You like animals, right? Of course you do! What kind of monster doesn’t go all gooey at the sight of cute kitties, playful pups and adorable aardvarks? Well, good news: Chicago has animals in spades. We’re talking Lincoln Park and Brookfield zoos, dedicated dog parks, cat cafés and, more specifically, critters both alive and dead at, respectively, the mighty Shedd Aquarium and the Field Museum of Natural History. These Museum Campus giants are two of Chicago’s biggest, best and most popular attractions, but how do they compare against one other? We got to know their resident critters (and other key exhibits) to find out…

Shedd Aquarium Vs Field Museum: A Short History

First opened way back in 1930, this vast, purpose-built aquarium was for many years the largest indoor facility of its kind in the world. Almost a century later, it remains one of the biggest and most-visited aquariums in the States, welcoming over two million visitors every year. The aquarium, bankrolled by retail magnate and philanthropist John G.Shedd back in the 1920s, doubled in size in the late 20th and early 21st centuries with the addition of the vast Abbott Oceanarium and Wild Reef. As of today, it holds around 32,000 animals across 1,500 species including fish, marine mammals, amphibians, birds, snakes and insects. In 1987, it was declared a National Historic Landmark. Quirky fact: Shedd Aquarium was home to an enigmatic lungfish named Granddad who arrived at the facility for the 1933-34 Chicago World’s Fair and remained there until his death in 2017, claiming the title of longest-living fish in a zoological environment. Whether he was born with the name Granddad or had the moniker bestowed in his twilight years is unconfirmed.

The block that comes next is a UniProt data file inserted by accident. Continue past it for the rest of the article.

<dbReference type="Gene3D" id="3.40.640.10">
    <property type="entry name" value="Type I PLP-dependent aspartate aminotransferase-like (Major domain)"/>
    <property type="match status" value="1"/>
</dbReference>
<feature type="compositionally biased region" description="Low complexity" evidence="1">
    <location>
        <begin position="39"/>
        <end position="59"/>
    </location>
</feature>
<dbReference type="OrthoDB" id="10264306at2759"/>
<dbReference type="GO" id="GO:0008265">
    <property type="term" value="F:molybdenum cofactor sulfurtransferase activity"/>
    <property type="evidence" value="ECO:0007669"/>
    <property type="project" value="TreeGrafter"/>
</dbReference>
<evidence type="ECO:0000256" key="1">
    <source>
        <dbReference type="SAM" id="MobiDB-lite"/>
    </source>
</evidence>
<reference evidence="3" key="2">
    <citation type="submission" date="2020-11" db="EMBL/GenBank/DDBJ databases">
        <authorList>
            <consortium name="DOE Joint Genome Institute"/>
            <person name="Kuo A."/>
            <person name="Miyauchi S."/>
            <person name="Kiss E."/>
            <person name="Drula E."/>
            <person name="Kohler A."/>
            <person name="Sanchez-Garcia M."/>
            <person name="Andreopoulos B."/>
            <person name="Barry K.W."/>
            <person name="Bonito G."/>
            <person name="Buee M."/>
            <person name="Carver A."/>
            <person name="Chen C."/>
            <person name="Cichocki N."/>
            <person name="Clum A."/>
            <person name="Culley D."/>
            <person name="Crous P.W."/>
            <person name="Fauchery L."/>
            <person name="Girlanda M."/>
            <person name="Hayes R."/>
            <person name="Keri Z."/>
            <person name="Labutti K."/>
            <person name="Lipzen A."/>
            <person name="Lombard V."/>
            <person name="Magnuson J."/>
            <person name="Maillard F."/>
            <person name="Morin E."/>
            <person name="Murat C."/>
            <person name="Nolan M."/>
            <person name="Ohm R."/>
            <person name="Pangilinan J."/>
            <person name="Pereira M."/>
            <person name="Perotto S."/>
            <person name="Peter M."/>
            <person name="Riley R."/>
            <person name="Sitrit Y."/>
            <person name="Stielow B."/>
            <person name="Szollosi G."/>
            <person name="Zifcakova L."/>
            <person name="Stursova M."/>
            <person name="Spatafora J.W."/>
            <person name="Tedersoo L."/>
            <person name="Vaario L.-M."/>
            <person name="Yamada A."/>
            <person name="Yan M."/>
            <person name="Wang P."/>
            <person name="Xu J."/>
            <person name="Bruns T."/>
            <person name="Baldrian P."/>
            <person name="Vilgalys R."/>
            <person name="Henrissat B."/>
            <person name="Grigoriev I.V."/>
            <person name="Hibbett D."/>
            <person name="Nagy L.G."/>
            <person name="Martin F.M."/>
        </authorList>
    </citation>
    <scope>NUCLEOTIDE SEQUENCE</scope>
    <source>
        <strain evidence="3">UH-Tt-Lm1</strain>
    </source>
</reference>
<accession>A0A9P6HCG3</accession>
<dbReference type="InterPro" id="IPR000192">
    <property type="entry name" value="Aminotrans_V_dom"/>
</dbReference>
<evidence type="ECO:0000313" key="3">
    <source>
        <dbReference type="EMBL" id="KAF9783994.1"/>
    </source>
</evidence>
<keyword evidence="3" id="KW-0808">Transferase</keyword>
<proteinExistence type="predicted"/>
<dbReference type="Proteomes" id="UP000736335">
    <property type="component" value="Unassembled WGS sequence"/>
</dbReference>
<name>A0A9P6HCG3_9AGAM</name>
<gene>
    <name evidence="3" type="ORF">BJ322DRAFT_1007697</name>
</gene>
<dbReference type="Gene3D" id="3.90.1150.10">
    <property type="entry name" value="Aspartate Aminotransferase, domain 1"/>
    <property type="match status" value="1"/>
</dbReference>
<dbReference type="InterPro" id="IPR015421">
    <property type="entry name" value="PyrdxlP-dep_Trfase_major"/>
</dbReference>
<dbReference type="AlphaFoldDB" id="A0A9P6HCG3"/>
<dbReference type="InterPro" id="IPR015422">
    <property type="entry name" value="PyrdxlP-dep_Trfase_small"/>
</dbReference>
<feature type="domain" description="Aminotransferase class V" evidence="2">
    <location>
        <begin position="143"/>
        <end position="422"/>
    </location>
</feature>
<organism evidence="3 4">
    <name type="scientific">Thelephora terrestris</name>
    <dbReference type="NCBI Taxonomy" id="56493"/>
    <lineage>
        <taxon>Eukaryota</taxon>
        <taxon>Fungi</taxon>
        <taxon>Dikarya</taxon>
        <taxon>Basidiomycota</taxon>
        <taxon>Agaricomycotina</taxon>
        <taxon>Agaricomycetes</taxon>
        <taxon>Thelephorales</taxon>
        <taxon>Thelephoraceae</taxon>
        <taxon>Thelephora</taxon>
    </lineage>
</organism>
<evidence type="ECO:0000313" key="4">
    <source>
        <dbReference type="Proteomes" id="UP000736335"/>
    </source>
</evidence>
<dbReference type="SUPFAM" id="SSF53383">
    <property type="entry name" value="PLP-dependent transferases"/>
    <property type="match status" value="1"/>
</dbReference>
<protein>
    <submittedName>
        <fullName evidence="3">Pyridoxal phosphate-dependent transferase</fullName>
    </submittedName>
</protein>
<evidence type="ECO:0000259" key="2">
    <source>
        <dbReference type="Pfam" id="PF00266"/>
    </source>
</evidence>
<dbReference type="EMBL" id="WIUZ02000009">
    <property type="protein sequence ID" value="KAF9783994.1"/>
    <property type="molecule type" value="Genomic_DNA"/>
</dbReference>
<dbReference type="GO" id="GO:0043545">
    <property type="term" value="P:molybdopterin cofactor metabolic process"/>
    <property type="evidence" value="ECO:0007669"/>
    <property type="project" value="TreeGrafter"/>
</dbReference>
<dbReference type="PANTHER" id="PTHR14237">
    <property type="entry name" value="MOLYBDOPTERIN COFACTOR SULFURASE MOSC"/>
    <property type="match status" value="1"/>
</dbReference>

An Australian lungfish (not 'Granddad').

The Shedd Aquarium was actually built as a companion attraction to its older sibling the Field Museum, a natural history museum conceived around exhibits acquired from the 1893 Chicago World’s Fair and opened in 1894. The museum was largely funded by entrepreneur and department store magnate Marshall Field, John G. Shedd’s mentor. It was, and remains, one of the biggest and best natural history museums on the planet, drawing in around two million visitors annually to a collection of some 40 million specimens and artifacts that includes – deep breath – animal dioramas, dinosaur skeletons, meteorite fragments, Ancient Egyptian mummies and a vast library. Quirky fact: the phrase ‘the customer is always right’ is attributed to OG museum benefactor Marshall Field.

Shedd Aquarium: What to See and Do

You’ll want to dedicate at least a half day to exploring this massive aquarium, with its multiple showcases of aquatic habitats from around the globe in zones including the Caribbean Reef, the Oceanarium and Amazon Rising. Daily shows and presentations allow you to learn more about the many thousands of critters here; you can even book behind the scenes tours and close encounters with some of the animals. Must-see highlights include…

The Abbott Oceanarium

Not just any old oceanarium, the Abbott is the planet’s biggest. This fabulous coastal ecosystem contains three million gallons of water and is home to majestic marine mammals including beluga whales, Pacific white-sided dolphins, sea lions and sea otters. The lower level allows you to observe these graceful animals in their natural habitat.

Jellyfish dancing in the water at the Shedd Aquarium in Chicago.

Amazon Rising

Step inside this flooded forest exhibit to get up close and personal with some of the most exotic, colorful and downright dangerous creatures in the Americas. We’re talking red-bellied piranhas, emerald green boas, dwarf caimans and electric blue poison dart frogs.

Caribbean Reef

Take a peep into the huge rotunda-style tank, inside which cownose rays hang out with endangered green sea turtles, bonnethead sharks cruise up to the glass to peer right back at you, and schools of colorful tropical fish including angelfish, butterflyfish and parrotfish paint rainbows in the water.